Alcohol and Drugs



The best place to start is to look at the MRS alcohol policy. This gives you a very clear picture of alcohol at MRS!

Alcohol and MRS

From one of our residents, Eddie €œ”One of the things I like the most about MRS is the way drinking (alcohol) is managed. If you are over 18, then you are allowed to drink but you are responsible for how much you drink and the consequences of your behaviour when you drink. Residents can’€™t pressure each other to drink or play drinking games and€“ the culture is ‘drink if you want, but only if you want, and drink for enjoyment, not to get drunk’. It can be a bit hard, as a lot of us have just turned 18, and only begun to drink alcohol (and we make mistakes) but the message remains clear, it is my right to drink if I want, but it is my responsibility to look after myself (and respect my fellow residents) if I do drink.”€

It can seem difficult to know how to behave in a new place (especially in regards to drinking alcohol), but remember that your real friends won’€™t care how much (or little) you drink – just like you don’€™t care if they drink.

All drugs have an adverse reaction as they change the way your brain works, which consequently affects the way you think. Each individual has a different reaction to drugs. Your mood and the environment at the time of taking the substance may affect your reaction to it. This means that you have no idea what a drug is going to do to you, as there are too many variables.

It is important to remember that you should not feel pressure to drink, or to try and match the drinking levels of other students. Alcohol is to be enjoyed (if that is your choice), however consumed responsibly.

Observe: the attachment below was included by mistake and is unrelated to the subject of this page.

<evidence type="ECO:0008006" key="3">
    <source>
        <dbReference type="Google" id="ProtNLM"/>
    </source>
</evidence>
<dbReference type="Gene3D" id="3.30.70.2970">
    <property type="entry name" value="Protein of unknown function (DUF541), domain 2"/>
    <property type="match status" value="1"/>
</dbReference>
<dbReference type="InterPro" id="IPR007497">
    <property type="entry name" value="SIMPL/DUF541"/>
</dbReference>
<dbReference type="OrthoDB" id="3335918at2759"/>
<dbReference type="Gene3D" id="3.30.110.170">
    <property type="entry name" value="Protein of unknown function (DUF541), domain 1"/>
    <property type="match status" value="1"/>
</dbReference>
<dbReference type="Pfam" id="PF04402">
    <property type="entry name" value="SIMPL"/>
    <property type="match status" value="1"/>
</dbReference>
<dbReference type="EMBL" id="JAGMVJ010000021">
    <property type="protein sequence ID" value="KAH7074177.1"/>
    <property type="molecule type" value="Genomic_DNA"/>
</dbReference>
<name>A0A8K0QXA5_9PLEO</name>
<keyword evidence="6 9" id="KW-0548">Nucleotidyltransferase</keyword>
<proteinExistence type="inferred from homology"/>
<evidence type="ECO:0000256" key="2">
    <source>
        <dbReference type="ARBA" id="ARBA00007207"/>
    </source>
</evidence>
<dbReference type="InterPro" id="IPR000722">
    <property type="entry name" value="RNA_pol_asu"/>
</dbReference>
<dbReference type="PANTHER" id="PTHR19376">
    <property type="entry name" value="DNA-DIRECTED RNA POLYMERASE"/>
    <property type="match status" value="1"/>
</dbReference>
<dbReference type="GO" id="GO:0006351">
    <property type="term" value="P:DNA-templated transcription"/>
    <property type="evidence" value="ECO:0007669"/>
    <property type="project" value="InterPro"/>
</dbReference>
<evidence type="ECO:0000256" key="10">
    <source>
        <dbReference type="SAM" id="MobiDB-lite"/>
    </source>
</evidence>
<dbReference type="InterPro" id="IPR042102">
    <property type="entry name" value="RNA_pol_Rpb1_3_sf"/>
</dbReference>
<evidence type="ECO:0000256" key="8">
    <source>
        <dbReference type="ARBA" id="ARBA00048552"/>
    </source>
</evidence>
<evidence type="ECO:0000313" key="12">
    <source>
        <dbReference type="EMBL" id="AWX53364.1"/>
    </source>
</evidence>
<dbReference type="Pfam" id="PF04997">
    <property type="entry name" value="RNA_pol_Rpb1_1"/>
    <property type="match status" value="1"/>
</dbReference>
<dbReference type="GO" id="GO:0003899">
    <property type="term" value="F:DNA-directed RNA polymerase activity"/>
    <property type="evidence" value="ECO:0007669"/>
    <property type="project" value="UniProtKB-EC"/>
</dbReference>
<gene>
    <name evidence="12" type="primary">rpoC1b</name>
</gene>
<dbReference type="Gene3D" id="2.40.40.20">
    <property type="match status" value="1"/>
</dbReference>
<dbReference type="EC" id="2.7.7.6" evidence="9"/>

Illegal Drugs

MRS has a very clear policy on illegal drugs  Illegal Drugs are not permitted or tolerated at MRS, but you may still come into contact with them at some stage of your University experience. Remember that illegal drugs are illegal for a reason and€“ usually because of the risk of harm to individuals (you). You may also have experience of someone offering you drugs, or attempting to ‘spike’ your drink when you are out. Play it safe and be careful!

When you are out, drink spiking can occur if alcohol or another drug is added to your drink unknown to you. There are a number of ways to avoid having your drink spiked. Do not accept drinks from strangers and never leave your drink unattended. Do not drink anything you have not opened or that you did not see opened or poured. If at any stage you are unsure about your drink, it’€™s better to be safe and not consume it.

If you think your drink has been spiked, be sure to tell a friend, the bar or security staff, or the police. Doctors can test for traces of certain drugs through urine or blood tests as long as it is within 24 hours. If you think that you have been assaulted or raped, it is important that you tell a friend or family member, and go to a doctor or hospital.

If you are worried that you have ingested a spiked drink, there are a few signs that may confirm this. These signs include dizziness, feeling sick, feeling intoxicated after having little to drink, passing out and memory blank.

There are lots of good government and community resources where you can learn about drugs and staying safe when out! (try drinkwise Australia for starters)